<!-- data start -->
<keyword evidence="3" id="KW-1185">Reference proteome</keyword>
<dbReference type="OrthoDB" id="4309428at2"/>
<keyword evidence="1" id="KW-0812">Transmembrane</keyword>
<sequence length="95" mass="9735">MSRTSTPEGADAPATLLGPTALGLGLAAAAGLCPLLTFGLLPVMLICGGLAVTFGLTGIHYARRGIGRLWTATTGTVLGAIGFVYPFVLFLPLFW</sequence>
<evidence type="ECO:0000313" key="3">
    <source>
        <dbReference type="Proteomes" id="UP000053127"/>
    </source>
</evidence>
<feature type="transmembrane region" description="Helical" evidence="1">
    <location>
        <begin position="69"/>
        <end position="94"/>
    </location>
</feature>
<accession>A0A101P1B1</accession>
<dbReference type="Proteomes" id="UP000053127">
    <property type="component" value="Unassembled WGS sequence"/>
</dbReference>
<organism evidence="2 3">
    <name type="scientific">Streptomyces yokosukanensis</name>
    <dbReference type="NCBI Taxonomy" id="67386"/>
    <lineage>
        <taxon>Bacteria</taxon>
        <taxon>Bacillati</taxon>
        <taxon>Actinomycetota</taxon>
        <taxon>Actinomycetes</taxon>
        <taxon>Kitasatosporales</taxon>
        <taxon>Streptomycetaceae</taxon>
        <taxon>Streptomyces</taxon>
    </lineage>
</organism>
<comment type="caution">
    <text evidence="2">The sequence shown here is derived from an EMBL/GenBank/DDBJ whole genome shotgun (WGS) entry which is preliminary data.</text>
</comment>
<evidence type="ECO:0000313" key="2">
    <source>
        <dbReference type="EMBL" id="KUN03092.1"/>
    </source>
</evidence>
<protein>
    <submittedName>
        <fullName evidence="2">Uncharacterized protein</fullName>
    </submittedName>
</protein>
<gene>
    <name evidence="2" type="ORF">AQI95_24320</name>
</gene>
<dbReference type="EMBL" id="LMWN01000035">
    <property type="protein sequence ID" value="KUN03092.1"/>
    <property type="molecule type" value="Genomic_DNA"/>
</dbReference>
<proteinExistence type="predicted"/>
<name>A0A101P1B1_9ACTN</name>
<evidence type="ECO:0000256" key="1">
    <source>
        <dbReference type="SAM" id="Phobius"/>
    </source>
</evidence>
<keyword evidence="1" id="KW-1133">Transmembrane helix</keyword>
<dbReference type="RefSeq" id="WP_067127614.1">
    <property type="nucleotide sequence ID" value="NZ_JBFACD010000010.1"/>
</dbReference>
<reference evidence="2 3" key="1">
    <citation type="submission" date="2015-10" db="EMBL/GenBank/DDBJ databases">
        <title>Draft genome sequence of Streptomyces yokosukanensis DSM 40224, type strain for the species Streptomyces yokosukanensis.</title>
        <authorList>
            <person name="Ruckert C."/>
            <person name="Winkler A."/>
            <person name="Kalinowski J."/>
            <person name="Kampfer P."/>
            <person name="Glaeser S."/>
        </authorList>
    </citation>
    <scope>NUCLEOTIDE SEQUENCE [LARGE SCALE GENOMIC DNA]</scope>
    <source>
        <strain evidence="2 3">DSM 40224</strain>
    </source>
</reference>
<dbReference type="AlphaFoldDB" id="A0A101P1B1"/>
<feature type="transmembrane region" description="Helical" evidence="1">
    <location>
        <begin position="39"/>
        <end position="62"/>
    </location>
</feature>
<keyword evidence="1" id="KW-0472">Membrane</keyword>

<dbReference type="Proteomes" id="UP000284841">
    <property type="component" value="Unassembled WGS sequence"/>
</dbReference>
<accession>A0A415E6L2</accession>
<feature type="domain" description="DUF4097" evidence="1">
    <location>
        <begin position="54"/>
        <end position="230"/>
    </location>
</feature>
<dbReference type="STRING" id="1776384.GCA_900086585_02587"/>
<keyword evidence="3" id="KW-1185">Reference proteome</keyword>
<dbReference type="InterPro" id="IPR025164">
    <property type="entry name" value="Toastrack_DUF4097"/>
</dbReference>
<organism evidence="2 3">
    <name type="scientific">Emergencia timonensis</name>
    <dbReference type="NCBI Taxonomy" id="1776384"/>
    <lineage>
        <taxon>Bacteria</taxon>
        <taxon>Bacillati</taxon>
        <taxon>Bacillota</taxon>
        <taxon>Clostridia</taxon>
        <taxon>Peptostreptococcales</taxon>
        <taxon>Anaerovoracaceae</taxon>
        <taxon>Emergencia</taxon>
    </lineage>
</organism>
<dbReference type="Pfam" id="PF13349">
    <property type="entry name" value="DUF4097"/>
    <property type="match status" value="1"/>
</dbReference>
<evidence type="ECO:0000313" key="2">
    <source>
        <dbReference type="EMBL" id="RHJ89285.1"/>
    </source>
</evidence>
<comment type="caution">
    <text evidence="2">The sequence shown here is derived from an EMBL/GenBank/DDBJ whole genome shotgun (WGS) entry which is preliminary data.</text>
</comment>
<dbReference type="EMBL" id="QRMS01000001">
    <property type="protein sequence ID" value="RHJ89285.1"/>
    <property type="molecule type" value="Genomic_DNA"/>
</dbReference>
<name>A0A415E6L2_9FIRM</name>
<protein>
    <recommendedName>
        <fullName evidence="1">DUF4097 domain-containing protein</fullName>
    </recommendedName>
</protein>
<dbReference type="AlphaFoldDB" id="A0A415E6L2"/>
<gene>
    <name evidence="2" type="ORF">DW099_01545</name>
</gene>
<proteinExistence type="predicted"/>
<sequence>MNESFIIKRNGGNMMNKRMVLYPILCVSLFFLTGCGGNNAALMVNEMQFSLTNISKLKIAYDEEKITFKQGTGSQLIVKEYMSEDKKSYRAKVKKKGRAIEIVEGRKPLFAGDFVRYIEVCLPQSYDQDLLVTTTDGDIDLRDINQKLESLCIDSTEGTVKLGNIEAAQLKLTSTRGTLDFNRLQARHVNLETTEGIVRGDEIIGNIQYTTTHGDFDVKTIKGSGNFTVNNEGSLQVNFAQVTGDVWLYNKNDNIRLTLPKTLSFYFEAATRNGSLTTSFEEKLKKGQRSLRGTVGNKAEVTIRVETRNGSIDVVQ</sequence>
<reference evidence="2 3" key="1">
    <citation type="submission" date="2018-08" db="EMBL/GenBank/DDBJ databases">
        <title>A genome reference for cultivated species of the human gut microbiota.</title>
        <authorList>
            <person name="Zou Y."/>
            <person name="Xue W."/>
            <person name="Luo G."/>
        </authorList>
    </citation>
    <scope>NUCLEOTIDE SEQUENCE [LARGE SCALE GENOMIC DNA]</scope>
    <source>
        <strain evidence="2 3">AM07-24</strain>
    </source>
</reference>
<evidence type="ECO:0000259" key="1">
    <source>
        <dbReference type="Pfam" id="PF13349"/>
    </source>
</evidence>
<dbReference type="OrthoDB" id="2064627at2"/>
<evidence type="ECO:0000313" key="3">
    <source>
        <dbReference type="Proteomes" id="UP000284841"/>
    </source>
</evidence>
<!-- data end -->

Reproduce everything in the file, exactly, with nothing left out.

<keyword evidence="3" id="KW-1185">Reference proteome</keyword>
<dbReference type="OrthoDB" id="4309428at2"/>
<keyword evidence="1" id="KW-0812">Transmembrane</keyword>
<sequence length="95" mass="9735">MSRTSTPEGADAPATLLGPTALGLGLAAAAGLCPLLTFGLLPVMLICGGLAVTFGLTGIHYARRGIGRLWTATTGTVLGAIGFVYPFVLFLPLFW</sequence>
<evidence type="ECO:0000313" key="3">
    <source>
        <dbReference type="Proteomes" id="UP000053127"/>
    </source>
</evidence>
<feature type="transmembrane region" description="Helical" evidence="1">
    <location>
        <begin position="69"/>
        <end position="94"/>
    </location>
</feature>
<accession>A0A101P1B1</accession>
<dbReference type="Proteomes" id="UP000053127">
    <property type="component" value="Unassembled WGS sequence"/>
</dbReference>
<organism evidence="2 3">
    <name type="scientific">Streptomyces yokosukanensis</name>
    <dbReference type="NCBI Taxonomy" id="67386"/>
    <lineage>
        <taxon>Bacteria</taxon>
        <taxon>Bacillati</taxon>
        <taxon>Actinomycetota</taxon>
        <taxon>Actinomycetes</taxon>
        <taxon>Kitasatosporales</taxon>
        <taxon>Streptomycetaceae</taxon>
        <taxon>Streptomyces</taxon>
    </lineage>
</organism>
<comment type="caution">
    <text evidence="2">The sequence shown here is derived from an EMBL/GenBank/DDBJ whole genome shotgun (WGS) entry which is preliminary data.</text>
</comment>
<evidence type="ECO:0000313" key="2">
    <source>
        <dbReference type="EMBL" id="KUN03092.1"/>
    </source>
</evidence>
<protein>
    <submittedName>
        <fullName evidence="2">Uncharacterized protein</fullName>
    </submittedName>
</protein>
<gene>
    <name evidence="2" type="ORF">AQI95_24320</name>
</gene>
<dbReference type="EMBL" id="LMWN01000035">
    <property type="protein sequence ID" value="KUN03092.1"/>
    <property type="molecule type" value="Genomic_DNA"/>
</dbReference>
<proteinExistence type="predicted"/>
<name>A0A101P1B1_9ACTN</name>
<evidence type="ECO:0000256" key="1">
    <source>
        <dbReference type="SAM" id="Phobius"/>
    </source>
</evidence>
<keyword evidence="1" id="KW-1133">Transmembrane helix</keyword>
<dbReference type="RefSeq" id="WP_067127614.1">
    <property type="nucleotide sequence ID" value="NZ_JBFACD010000010.1"/>
</dbReference>
<reference evidence="2 3" key="1">
    <citation type="submission" date="2015-10" db="EMBL/GenBank/DDBJ databases">
        <title>Draft genome sequence of Streptomyces yokosukanensis DSM 40224, type strain for the species Streptomyces yokosukanensis.</title>
        <authorList>
            <person name="Ruckert C."/>
            <person name="Winkler A."/>
            <person name="Kalinowski J."/>
            <person name="Kampfer P."/>
            <person name="Glaeser S."/>
        </authorList>
    </citation>
    <scope>NUCLEOTIDE SEQUENCE [LARGE SCALE GENOMIC DNA]</scope>
    <source>
        <strain evidence="2 3">DSM 40224</strain>
    </source>
</reference>
<dbReference type="AlphaFoldDB" id="A0A101P1B1"/>
<feature type="transmembrane region" description="Helical" evidence="1">
    <location>
        <begin position="39"/>
        <end position="62"/>
    </location>
</feature>
<keyword evidence="1" id="KW-0472">Membrane</keyword>

<dbReference type="Proteomes" id="UP000284841">
    <property type="component" value="Unassembled WGS sequence"/>
</dbReference>
<accession>A0A415E6L2</accession>
<feature type="domain" description="DUF4097" evidence="1">
    <location>
        <begin position="54"/>
        <end position="230"/>
    </location>
</feature>
<dbReference type="STRING" id="1776384.GCA_900086585_02587"/>
<keyword evidence="3" id="KW-1185">Reference proteome</keyword>
<dbReference type="InterPro" id="IPR025164">
    <property type="entry name" value="Toastrack_DUF4097"/>
</dbReference>
<organism evidence="2 3">
    <name type="scientific">Emergencia timonensis</name>
    <dbReference type="NCBI Taxonomy" id="1776384"/>
    <lineage>
        <taxon>Bacteria</taxon>
        <taxon>Bacillati</taxon>
        <taxon>Bacillota</taxon>
        <taxon>Clostridia</taxon>
        <taxon>Peptostreptococcales</taxon>
        <taxon>Anaerovoracaceae</taxon>
        <taxon>Emergencia</taxon>
    </lineage>
</organism>
<dbReference type="Pfam" id="PF13349">
    <property type="entry name" value="DUF4097"/>
    <property type="match status" value="1"/>
</dbReference>
<evidence type="ECO:0000313" key="2">
    <source>
        <dbReference type="EMBL" id="RHJ89285.1"/>
    </source>
</evidence>
<comment type="caution">
    <text evidence="2">The sequence shown here is derived from an EMBL/GenBank/DDBJ whole genome shotgun (WGS) entry which is preliminary data.</text>
</comment>
<dbReference type="EMBL" id="QRMS01000001">
    <property type="protein sequence ID" value="RHJ89285.1"/>
    <property type="molecule type" value="Genomic_DNA"/>
</dbReference>
<name>A0A415E6L2_9FIRM</name>
<protein>
    <recommendedName>
        <fullName evidence="1">DUF4097 domain-containing protein</fullName>
    </recommendedName>
</protein>
<dbReference type="AlphaFoldDB" id="A0A415E6L2"/>
<gene>
    <name evidence="2" type="ORF">DW099_01545</name>
</gene>
<proteinExistence type="predicted"/>
<sequence>MNESFIIKRNGGNMMNKRMVLYPILCVSLFFLTGCGGNNAALMVNEMQFSLTNISKLKIAYDEEKITFKQGTGSQLIVKEYMSEDKKSYRAKVKKKGRAIEIVEGRKPLFAGDFVRYIEVCLPQSYDQDLLVTTTDGDIDLRDINQKLESLCIDSTEGTVKLGNIEAAQLKLTSTRGTLDFNRLQARHVNLETTEGIVRGDEIIGNIQYTTTHGDFDVKTIKGSGNFTVNNEGSLQVNFAQVTGDVWLYNKNDNIRLTLPKTLSFYFEAATRNGSLTTSFEEKLKKGQRSLRGTVGNKAEVTIRVETRNGSIDVVQ</sequence>
<reference evidence="2 3" key="1">
    <citation type="submission" date="2018-08" db="EMBL/GenBank/DDBJ databases">
        <title>A genome reference for cultivated species of the human gut microbiota.</title>
        <authorList>
            <person name="Zou Y."/>
            <person name="Xue W."/>
            <person name="Luo G."/>
        </authorList>
    </citation>
    <scope>NUCLEOTIDE SEQUENCE [LARGE SCALE GENOMIC DNA]</scope>
    <source>
        <strain evidence="2 3">AM07-24</strain>
    </source>
</reference>
<evidence type="ECO:0000259" key="1">
    <source>
        <dbReference type="Pfam" id="PF13349"/>
    </source>
</evidence>
<dbReference type="OrthoDB" id="2064627at2"/>
<evidence type="ECO:0000313" key="3">
    <source>
        <dbReference type="Proteomes" id="UP000284841"/>
    </source>
</evidence>